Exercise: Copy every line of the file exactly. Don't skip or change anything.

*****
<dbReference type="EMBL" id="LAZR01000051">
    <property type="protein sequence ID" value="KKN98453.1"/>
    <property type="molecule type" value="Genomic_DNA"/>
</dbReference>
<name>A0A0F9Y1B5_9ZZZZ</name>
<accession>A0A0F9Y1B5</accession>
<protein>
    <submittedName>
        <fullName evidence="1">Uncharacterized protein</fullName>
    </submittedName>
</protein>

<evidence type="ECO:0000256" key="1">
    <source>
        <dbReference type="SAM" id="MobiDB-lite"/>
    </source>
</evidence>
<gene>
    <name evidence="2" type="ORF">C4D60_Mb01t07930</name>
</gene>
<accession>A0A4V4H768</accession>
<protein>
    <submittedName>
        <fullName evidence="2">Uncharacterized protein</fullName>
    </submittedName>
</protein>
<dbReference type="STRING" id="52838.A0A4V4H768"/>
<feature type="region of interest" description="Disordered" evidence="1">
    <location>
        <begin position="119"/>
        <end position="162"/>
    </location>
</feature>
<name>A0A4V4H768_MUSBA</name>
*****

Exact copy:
<dbReference type="EMBL" id="LAZR01000051">
    <property type="protein sequence ID" value="KKN98453.1"/>
    <property type="molecule type" value="Genomic_DNA"/>
</dbReference>
<name>A0A0F9Y1B5_9ZZZZ</name>
<accession>A0A0F9Y1B5</accession>
<protein>
    <submittedName>
        <fullName evidence="1">Uncharacterized protein</fullName>
    </submittedName>
</protein>

<evidence type="ECO:0000256" key="1">
    <source>
        <dbReference type="SAM" id="MobiDB-lite"/>
    </source>
</evidence>
<gene>
    <name evidence="2" type="ORF">C4D60_Mb01t07930</name>
</gene>
<accession>A0A4V4H768</accession>
<protein>
    <submittedName>
        <fullName evidence="2">Uncharacterized protein</fullName>
    </submittedName>
</protein>
<dbReference type="STRING" id="52838.A0A4V4H768"/>
<feature type="region of interest" description="Disordered" evidence="1">
    <location>
        <begin position="119"/>
        <end position="162"/>
    </location>
</feature>
<name>A0A4V4H768_MUSBA</name>